they only see the patient once!, and certainly they have no role in OR
or as an out patient.
The concept of the Surgical Assistant is just appearing here. It
makes the idea of the "named nurse" a reality, gives continuity of care
to the Surgeon and his Surgical Assistant, reduces the time spent by the
Surgeon on unproductive work, and I hope a better deal for the patient.
That is the theory, and I hope to have it in practice next
Posted: Wed Nov 14, 2018 1:51 pm
We are dealing with people. Surely it is polite to meet the patient at least
Even though we see the patient preoperatively and explain what is planned,
further explanation is often needed postoperatively and usually there is nothing
further to be done. Surely the few minutes this takes is time well spent. It
is reassuring to the patient and shows that we are interested in the outcome of
the operation. So why not in person?
I do recognise that the significance of the review appointment varies from the
private fee paying patients to the patient who attends as a hospital patient
and has no interest in who did the operation provided he is getting better. I
presume surgeon and John would see the former in their office while the latter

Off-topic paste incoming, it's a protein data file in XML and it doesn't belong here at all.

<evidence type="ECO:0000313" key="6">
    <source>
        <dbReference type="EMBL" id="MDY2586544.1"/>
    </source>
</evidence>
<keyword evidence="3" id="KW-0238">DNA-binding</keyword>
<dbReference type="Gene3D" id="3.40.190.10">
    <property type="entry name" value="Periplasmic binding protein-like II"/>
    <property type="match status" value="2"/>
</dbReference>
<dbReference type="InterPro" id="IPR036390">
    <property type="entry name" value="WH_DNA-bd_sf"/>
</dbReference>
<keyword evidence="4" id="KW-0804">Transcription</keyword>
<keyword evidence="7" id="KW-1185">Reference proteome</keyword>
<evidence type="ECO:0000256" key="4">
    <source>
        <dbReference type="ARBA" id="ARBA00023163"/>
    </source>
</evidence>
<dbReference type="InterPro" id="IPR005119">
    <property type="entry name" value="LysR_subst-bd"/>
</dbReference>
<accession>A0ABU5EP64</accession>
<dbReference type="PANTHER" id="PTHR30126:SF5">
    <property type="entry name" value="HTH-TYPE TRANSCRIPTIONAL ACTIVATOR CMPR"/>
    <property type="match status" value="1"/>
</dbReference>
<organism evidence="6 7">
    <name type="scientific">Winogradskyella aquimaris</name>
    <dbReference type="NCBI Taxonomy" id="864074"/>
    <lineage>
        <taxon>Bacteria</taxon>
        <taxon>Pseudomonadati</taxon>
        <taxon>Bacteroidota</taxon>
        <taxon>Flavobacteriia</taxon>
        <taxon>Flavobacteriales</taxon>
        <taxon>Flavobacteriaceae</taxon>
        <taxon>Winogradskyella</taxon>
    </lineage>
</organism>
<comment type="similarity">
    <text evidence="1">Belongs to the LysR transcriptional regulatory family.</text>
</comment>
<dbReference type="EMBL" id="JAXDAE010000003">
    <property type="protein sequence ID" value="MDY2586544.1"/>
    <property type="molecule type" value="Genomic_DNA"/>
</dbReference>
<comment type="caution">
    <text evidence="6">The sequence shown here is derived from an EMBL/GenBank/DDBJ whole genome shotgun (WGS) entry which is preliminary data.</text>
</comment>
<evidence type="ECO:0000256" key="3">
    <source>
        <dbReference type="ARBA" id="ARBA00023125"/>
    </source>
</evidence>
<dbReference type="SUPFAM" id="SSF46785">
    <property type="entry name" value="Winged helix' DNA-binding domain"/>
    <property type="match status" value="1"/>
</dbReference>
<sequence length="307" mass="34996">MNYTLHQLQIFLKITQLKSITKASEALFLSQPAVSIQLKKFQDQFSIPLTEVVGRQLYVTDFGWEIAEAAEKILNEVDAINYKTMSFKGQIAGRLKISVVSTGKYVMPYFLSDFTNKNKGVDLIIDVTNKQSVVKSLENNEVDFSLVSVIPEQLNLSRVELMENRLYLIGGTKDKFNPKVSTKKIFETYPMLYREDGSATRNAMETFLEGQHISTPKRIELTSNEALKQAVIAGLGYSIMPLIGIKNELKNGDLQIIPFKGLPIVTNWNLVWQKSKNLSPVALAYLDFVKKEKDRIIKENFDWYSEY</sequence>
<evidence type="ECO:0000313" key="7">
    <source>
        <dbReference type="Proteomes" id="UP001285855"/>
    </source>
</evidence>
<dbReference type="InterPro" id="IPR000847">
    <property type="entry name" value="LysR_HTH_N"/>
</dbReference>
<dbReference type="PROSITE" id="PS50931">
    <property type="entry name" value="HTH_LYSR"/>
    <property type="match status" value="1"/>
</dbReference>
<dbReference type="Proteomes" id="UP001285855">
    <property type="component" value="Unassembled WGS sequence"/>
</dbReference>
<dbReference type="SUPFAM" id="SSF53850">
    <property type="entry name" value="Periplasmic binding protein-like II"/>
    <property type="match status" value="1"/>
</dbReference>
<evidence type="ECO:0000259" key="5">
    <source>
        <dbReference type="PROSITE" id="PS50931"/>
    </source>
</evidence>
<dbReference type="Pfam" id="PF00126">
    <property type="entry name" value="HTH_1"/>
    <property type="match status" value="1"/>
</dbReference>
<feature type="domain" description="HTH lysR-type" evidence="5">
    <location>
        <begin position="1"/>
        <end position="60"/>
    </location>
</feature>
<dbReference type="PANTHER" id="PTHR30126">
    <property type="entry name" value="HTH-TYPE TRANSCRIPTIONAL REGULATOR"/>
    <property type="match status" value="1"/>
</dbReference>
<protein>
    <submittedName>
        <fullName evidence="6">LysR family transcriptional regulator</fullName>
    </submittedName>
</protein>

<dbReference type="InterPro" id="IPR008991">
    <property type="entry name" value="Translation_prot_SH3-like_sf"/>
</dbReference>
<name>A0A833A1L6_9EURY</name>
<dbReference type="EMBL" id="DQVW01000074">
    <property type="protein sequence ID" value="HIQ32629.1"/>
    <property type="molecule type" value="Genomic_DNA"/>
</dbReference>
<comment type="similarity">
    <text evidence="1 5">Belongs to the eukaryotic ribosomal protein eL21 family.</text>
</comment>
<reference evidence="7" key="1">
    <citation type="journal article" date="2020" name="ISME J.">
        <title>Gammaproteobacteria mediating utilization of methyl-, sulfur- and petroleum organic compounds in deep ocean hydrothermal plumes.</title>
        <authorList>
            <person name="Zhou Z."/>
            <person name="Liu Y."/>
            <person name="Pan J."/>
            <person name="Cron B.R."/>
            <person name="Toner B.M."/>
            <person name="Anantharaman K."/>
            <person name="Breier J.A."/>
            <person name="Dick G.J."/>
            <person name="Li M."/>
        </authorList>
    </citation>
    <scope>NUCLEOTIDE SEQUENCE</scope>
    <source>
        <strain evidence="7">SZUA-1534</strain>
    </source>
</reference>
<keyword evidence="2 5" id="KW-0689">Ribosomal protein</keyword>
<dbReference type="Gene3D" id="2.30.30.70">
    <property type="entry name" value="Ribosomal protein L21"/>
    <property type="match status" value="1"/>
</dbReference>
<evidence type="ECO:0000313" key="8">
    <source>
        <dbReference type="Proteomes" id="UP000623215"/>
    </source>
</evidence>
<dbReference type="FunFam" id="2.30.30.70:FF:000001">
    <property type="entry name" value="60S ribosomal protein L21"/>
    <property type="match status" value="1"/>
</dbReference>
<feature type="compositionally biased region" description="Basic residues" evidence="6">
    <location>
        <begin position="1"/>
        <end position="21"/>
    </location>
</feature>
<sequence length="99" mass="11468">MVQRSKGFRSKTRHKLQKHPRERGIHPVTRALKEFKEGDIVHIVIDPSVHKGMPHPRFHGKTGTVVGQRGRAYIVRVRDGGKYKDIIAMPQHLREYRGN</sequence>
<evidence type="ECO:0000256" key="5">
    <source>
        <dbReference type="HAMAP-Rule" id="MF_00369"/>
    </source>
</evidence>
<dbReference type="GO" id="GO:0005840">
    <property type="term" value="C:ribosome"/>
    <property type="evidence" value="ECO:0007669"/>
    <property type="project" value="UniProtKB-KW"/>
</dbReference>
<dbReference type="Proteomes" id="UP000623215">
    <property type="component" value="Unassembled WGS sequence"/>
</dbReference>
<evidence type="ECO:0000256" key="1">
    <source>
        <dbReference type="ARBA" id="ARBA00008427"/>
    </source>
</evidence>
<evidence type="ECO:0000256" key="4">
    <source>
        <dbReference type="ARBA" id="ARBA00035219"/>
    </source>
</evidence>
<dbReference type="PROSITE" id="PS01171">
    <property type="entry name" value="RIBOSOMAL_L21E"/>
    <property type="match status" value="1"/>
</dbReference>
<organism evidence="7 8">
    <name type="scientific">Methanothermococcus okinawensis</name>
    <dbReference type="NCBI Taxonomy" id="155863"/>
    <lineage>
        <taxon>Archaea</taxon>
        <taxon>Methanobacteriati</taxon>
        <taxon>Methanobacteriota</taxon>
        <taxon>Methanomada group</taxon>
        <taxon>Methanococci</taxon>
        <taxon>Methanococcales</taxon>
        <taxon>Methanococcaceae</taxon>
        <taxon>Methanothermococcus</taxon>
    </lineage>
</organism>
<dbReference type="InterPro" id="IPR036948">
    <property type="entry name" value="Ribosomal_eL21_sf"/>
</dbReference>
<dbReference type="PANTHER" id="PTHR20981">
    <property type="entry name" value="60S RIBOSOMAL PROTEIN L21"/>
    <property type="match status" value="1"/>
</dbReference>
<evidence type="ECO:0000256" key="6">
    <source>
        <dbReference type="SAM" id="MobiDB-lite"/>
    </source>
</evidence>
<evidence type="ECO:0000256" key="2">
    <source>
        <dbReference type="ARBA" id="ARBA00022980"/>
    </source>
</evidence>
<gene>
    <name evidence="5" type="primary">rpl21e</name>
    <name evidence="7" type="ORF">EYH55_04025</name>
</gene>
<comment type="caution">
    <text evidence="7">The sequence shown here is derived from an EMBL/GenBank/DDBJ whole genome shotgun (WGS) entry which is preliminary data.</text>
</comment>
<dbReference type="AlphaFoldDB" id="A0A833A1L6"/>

would be seen by the assistants in the hospital outpatient clinic.
Posted: Wed Nov 14, 2018 2:05 pm
Doctor Green wrote: how much does cost to pay
Inguinal hernia $1,012 cpt 49505
incisional hernia 1,525 cpt 49560
gastric cancer (partial gastrectomy with gastroduodenostomy- 2,696 cpt
lap cholecystectomy 2,099 cpt 56340
classic cholecystectomy 2,099 cpt 47600
These are the charges submitted. The reimbursement is at the mercy of the third party payors. For non US surgeons, cpt codes are the uniform method of coding the type of surgery in the US. I'd be interested in the geographical variation of charges within and outside the US. For me, all post op visits (one in uncomplicated or as many as necessary in complicated) are included.
Posted: Wed Nov 14, 2018 2:07 pm
In Canada, although we have free trade with the US of A, Canadian surgical
fees are almost exactly 1/6 th of those you quote. I am totally shocked
that an American insurance payor wouldn't be happy to have me do their lap
choles for $270 US or even a colonoscopy for less than $100 US. I don't
think our results are any better or worse. If you want the Full Monty, a
REPEAT liver transplant pays the surgeon less than $2000US. This is the
highest fee, and a moot point, because these guys are all on salary anyway.